Part of that was due to the Yankees having a veritable ace in Cole, who was a Cy Young candidate until he injured his hamstring and proceeded to give up 15 runs in 17.1 innings over his last three starts. Part of that was due to Jordan Montgomery taking the next step to become a solid No. 2 starter, as he was worth 3.3 fWAR, 28th-most in the majors among starting pitchers. The majority of it, however, came from unexpected excellence in the rotation from Néstor Cortes Jr., Michael King, and Jonathan Loáisiga turning into elite options out of the bullpen, and shrewd trades for Wandy Peralta, Joely Rodriguez, and Clay Holmes.

Kluber throws a no-hitter

Speaking of elite pitching performances, perhaps nobody was better this year than Corey Kluber was on May 19th, as he etched his name into immortality by throwing the first Yankees no-hitter in more than two decades. To say that the two-time Cy Young winner was electric would be an understatement — he was just about perfect, striking out nine while allowing only one baserunner (Charlie Culberson, who reached on a third-inning walk).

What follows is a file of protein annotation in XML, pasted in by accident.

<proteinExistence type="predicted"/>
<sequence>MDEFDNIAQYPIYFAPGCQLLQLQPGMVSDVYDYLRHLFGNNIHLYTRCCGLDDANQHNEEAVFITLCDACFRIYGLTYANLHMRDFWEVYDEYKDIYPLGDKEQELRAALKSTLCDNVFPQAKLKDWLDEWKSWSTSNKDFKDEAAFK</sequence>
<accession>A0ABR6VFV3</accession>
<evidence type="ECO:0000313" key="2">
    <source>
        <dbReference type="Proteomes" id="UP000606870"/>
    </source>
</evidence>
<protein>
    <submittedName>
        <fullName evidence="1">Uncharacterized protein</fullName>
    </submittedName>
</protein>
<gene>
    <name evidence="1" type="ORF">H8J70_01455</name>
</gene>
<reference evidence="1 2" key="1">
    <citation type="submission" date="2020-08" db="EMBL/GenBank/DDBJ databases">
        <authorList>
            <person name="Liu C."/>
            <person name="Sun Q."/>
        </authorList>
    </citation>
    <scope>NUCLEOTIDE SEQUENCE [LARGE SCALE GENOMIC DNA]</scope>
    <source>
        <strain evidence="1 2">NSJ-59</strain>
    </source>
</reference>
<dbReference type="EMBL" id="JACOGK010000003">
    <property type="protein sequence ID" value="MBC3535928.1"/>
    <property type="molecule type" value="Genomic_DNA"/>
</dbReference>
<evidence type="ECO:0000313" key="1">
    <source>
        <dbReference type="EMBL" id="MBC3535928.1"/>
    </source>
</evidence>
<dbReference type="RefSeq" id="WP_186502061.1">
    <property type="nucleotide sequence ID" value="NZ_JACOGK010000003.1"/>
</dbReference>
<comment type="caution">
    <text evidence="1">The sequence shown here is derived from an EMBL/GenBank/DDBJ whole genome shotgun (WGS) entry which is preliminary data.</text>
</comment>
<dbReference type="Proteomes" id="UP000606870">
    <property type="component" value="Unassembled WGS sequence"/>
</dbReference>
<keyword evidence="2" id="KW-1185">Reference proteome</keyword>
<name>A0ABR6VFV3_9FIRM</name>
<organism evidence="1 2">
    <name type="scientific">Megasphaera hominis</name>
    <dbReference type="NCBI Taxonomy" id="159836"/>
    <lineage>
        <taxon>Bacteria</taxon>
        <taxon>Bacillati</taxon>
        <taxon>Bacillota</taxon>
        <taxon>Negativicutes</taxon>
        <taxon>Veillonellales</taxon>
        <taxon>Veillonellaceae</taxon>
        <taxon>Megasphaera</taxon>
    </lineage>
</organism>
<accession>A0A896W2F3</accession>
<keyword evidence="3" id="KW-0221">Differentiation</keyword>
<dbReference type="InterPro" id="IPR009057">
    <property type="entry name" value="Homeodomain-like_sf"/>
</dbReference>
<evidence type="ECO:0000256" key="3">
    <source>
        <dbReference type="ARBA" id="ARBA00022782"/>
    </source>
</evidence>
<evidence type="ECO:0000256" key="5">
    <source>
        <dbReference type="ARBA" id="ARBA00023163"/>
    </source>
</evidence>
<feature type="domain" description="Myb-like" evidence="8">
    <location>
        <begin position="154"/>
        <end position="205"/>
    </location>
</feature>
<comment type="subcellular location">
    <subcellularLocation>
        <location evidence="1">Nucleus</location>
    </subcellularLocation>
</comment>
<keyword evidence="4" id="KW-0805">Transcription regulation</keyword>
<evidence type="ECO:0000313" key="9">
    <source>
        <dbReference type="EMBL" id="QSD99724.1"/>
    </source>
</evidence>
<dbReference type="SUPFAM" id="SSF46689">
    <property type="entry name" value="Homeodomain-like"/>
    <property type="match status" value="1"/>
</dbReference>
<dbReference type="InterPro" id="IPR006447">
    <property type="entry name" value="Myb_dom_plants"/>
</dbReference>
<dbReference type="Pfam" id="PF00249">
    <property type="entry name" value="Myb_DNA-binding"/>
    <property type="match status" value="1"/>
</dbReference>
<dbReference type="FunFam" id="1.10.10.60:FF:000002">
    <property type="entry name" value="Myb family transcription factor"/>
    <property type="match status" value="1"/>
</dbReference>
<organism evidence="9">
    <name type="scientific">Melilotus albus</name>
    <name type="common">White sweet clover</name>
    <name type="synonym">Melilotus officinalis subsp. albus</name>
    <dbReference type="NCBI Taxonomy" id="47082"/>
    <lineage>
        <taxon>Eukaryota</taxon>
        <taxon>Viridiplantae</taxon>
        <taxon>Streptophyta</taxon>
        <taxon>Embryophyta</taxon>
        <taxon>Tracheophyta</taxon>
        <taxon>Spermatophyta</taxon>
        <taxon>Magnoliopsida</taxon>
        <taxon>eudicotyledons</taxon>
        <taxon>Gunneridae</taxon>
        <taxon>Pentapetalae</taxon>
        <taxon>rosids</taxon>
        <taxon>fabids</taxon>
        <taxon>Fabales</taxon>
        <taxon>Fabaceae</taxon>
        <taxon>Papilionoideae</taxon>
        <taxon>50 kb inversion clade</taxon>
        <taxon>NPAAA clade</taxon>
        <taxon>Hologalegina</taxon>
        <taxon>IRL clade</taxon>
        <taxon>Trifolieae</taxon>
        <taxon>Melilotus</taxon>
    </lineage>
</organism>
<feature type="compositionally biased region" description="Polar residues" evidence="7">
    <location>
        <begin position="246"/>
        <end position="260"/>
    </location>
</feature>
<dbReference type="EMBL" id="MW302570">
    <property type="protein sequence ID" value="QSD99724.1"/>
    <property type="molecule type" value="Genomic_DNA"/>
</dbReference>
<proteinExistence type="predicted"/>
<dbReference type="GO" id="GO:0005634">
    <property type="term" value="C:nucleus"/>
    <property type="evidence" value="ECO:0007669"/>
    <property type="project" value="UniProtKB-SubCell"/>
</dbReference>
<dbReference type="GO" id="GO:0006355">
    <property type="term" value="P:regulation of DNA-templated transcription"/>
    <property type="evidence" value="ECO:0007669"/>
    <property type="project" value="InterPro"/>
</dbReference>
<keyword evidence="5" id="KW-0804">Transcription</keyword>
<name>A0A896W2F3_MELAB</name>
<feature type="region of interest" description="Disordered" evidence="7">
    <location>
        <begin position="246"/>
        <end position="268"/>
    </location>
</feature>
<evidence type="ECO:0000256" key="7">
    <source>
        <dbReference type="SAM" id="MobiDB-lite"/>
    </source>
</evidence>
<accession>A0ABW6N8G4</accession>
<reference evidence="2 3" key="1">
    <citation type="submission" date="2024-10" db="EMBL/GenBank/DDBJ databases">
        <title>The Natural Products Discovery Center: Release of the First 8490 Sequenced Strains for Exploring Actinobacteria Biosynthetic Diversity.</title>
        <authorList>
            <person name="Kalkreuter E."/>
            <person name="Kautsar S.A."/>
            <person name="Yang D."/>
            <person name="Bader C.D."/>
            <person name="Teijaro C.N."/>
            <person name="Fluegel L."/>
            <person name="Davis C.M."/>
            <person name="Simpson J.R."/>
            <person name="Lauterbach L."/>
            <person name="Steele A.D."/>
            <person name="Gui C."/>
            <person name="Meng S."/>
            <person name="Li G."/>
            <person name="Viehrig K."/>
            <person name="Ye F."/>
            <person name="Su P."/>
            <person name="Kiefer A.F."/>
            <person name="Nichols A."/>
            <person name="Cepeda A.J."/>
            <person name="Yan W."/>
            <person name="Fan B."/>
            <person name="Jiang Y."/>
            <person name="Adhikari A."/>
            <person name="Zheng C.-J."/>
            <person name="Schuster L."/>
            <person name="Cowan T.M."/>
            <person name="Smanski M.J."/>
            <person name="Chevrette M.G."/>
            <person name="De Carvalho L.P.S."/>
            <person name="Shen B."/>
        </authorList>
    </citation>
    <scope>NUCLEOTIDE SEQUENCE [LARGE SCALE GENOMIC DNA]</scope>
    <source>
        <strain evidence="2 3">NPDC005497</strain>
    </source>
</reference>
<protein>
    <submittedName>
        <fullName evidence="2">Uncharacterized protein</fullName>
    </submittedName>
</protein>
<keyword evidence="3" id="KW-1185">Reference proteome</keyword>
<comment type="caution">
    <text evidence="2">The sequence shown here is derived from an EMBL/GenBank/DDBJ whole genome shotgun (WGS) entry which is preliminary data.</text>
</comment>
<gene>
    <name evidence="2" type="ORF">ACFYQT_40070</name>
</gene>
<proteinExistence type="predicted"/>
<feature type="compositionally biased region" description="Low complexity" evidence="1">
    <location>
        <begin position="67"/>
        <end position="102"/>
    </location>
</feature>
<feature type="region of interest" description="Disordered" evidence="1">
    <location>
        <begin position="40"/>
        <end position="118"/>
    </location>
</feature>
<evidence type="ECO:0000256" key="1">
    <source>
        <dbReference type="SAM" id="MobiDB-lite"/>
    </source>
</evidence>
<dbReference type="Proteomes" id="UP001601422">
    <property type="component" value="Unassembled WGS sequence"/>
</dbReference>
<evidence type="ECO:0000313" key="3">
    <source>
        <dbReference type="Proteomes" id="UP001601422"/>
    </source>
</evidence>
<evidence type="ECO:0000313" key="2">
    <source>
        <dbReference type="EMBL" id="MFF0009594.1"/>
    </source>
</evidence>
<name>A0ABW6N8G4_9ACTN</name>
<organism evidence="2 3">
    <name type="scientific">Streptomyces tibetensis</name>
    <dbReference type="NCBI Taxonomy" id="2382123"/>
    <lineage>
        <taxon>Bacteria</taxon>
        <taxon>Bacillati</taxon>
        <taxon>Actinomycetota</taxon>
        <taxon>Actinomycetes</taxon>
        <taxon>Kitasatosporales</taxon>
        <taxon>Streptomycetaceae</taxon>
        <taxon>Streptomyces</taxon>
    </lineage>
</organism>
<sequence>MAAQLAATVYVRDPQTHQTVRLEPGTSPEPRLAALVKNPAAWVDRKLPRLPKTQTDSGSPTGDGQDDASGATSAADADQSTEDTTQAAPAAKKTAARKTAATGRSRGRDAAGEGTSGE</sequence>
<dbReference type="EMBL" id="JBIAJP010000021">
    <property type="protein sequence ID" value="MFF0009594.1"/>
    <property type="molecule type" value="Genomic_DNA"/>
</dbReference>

Unfortunately, as we began to dream of an elite Cole/Kluber/Montgomery trio at the top of the rotation, Kluber hit the shelf with a shoulder injury in his next start, and he would not return to the mound until the last day of August.

Either way, we’ll always have that no-hitter, and for that, Corey, we thank you.

A night of Major League debuts

At the start of August, the Yankees had Cole, Kluber, Montgomery, King, and Germán on the injured list at the same time. Desperate for starters, they promoted 23-year-old Luis Gil, who started the season with Double-A Somerset, to start against the Baltimore Orioles on August 3rd — at the same time, they also added Brody Koerner and Stephen Ridings to the roster.

Gil electrified the Bronx in his first outing, throwing six shutout innings, striking out six, allowing four hits, and walking only one. Ridings came in to relieve him, striking out the side in the seventh inning around a two-out double off the bat of Maikel Franco. Koerner completed the trio of debuts by allowing one run on two hits in the final two innings, as the Yankees went on to win 13-1.

Gleyber Torres finishes strong at second base